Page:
Rule executing asynchronously on web page with Adobe Launch

rupaljain2408

07-05-2019

Hi everyone,

We have recently migrated our property from Adobe DTM to Adobe Launch. We wanted our script to load asynchronously, hence we had removed "async" from our header script. The execution call for Direct call Rule is written in following manner in our code :

try {

      window._satellite.track('commonsPageLoad');

    } catch (error) {

      console.error(error);

    } finally {

      window.digitalData = {};

    }

Now , the execution starts with "try" block and call to DCR [ _satellite.track('commonsPageLoad') ] , but somehow, the "finally" block gets executed next before completing execution of DCR. This leads to clearing of datalayer , and no data goes with Adobe's image request, which is a serious concern for me.

If anyone knows the reason behind this and solution, if any, Please let me know. Many thanks in advance !

Accepted Solutions (1)

Accepted Solutions (1)

Asheesh_P

MVP

27-05-2019

Hi Rupali,

QQ: you said wants to load lib asynchronously, hence removed "async" this looks opposite to what Adobe suggests https://docs.adobelaunch.com/launch-reference/client-side-information/asynchronous-deployment#loadin...

If you meant wants to load it synchronously than you must add  <script type="text/javascript">_satellite.pageBottom();</script> at the bottom of your tag similar to DTM. This code tells Launch that the browser parser has reached the bottom of the page since Launch likely will not have loaded and executed before this time.

This should solve your issue. btw in your second question final block is supposed to execute after the try statement completes regardless of whether an exception was thrown or caught. so to solve this issue instead of using finally block I would create a data element with the following and will call it after the image request sent to Adobe.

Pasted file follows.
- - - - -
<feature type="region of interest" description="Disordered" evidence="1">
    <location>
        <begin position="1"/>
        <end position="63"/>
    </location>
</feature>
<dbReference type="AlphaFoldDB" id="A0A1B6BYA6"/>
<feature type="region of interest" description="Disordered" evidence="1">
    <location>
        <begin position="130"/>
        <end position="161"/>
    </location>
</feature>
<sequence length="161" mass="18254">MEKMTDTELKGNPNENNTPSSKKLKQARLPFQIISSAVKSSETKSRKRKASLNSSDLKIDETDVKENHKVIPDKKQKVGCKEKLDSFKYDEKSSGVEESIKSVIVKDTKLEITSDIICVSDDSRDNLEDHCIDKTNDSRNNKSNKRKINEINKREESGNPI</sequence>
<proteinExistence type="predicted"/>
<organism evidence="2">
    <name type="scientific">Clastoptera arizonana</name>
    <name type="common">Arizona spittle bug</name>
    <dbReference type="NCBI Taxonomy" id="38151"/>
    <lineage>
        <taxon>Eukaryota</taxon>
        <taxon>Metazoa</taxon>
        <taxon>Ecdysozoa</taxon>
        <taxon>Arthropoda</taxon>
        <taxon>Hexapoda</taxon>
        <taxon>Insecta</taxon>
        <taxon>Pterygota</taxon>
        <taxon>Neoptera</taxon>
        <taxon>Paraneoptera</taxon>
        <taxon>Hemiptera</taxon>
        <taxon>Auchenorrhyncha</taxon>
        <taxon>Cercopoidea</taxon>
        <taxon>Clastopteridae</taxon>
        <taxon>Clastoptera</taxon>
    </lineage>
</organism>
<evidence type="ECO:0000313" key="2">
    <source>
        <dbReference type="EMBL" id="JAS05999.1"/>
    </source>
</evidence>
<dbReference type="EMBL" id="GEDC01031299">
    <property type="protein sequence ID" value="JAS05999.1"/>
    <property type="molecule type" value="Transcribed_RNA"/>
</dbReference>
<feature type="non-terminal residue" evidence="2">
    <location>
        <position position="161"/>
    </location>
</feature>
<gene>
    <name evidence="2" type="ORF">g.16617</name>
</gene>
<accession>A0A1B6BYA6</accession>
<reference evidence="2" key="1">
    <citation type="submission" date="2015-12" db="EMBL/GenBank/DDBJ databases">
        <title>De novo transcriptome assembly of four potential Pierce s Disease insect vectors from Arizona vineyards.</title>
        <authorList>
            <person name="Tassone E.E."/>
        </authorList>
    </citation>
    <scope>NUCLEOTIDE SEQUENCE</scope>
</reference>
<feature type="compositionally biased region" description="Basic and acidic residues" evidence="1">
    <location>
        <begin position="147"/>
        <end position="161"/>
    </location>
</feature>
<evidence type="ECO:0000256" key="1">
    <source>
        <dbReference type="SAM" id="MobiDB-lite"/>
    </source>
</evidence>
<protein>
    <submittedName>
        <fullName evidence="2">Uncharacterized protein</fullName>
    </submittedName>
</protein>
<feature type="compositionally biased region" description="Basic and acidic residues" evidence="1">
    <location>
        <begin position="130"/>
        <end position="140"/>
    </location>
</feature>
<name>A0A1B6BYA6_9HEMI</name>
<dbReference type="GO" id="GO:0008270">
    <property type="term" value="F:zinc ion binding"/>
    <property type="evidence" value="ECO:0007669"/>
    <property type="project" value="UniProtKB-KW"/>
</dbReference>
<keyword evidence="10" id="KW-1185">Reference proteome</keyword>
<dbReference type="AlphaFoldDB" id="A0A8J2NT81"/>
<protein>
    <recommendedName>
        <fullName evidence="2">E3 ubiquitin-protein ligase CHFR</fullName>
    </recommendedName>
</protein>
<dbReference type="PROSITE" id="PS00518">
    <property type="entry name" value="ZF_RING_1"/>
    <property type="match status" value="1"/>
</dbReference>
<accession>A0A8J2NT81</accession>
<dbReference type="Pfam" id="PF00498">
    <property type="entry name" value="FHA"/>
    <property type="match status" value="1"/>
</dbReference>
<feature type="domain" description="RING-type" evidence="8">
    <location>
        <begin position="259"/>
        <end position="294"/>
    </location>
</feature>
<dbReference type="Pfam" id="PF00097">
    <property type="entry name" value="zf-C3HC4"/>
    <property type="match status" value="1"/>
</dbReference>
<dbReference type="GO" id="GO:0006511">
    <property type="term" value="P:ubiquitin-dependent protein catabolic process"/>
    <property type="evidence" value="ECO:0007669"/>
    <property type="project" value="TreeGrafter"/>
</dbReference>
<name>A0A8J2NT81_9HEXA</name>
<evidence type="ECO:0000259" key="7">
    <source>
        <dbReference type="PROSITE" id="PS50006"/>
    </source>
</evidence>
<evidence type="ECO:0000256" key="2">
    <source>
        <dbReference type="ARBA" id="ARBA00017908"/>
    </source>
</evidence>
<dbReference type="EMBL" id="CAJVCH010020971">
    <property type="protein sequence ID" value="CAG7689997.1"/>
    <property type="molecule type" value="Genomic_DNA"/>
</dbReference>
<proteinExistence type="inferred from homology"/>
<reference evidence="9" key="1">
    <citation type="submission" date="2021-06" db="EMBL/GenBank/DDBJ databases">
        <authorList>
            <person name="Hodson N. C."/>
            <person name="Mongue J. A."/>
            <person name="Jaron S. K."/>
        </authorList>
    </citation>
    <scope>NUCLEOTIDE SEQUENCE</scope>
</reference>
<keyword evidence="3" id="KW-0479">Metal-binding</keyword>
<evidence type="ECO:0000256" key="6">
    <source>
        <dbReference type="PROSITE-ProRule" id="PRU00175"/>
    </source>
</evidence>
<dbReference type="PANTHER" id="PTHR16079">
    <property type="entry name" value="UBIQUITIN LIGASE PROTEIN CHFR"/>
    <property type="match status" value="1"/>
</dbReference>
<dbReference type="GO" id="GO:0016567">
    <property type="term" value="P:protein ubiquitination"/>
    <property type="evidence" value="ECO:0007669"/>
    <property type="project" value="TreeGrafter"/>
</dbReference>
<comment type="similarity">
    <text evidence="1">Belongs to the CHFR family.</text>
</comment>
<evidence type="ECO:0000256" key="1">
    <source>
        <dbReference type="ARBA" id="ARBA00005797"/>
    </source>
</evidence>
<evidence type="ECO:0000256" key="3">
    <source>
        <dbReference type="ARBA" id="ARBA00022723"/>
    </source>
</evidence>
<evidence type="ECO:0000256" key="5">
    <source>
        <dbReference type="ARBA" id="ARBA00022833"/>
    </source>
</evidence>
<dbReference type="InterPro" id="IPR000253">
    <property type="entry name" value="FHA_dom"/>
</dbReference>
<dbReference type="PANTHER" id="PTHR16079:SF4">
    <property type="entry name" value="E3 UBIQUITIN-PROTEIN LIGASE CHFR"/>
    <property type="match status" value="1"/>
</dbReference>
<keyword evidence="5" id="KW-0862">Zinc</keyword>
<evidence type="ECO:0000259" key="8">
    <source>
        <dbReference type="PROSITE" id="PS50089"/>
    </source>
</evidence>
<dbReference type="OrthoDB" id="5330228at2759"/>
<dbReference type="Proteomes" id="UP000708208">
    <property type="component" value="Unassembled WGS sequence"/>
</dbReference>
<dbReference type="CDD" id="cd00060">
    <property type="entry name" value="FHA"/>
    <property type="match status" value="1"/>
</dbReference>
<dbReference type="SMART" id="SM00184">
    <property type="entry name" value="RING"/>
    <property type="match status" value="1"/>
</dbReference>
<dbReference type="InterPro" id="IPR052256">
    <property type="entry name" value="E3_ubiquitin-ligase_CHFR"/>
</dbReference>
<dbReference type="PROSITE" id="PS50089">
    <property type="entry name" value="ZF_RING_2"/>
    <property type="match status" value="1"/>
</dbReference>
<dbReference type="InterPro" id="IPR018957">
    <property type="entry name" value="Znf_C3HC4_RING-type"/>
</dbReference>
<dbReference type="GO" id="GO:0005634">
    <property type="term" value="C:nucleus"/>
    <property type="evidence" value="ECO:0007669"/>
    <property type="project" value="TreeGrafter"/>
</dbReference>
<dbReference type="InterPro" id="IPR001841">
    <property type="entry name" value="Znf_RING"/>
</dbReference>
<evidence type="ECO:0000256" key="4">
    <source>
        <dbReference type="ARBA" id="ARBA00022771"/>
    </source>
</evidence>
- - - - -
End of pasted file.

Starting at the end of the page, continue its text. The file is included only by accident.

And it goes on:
return window.digitalData = {};

However, I am not sure by your question, how you listening to window._satellite.track('commonsPageLoad'); and why you want to clear datalayer in each rule. (FYI! clearVar is another option for SPA)

Thanks,

Asheesh

Answers (1)

Answers (1)

gflare

24-01-2020

Unfortunately, the code snippet in your example will always result in this manner, with the race condition if it's done outside of Launch's rule order controls (for example, if you are doing this within custom code action blocks).

 

In your example, " window._satellite.track('commonsPageLoad');  " gets fully executed, but it is only a direct call that then 'triggers' another, completely separate process.  The separate process does not have any relationship or callback to this.  The direct call gets a response that it was a valid call, but doesn't wait for further execution to complete before moving onward.

 

There's a few ways to provide timing control and callbacks/promises, but the easiest way to do it is to make the calls from somewhere that will still be within Launch's timing control.  Adobe Launch likes to execute rules sequentially, meaning if you have pre-requisites you can create them as earlier rules on the same trigger, or direct-call them before you get to the "actions" area of the current rule.  Order of operations and Launch's timing control is a fairly complex concept, because of the staging of Analytics Extension Actions, but if you add debugging outputs to the various stages, it can help tremendously.

 

If Rule 1 has a condition-block with the direct call to trigger Rule 2, then Launch must evaluate the conditions of Rule 2 before it can move on with the next set of conditions or actions for Rule 1, meaning executing actions of Rule 2 before performing actions of Rule 1 since the conditions of 2 were completed first (with more crazy-nuances depending on the type of action blocks you have for these rules).

 

If Rule 1 has an action-block with the direct call to trigger Rule 2, then Launch simply executes the direct call, and moves on to the next action immediately.  This means Rule 2 ends up executing whenever it can get around to it.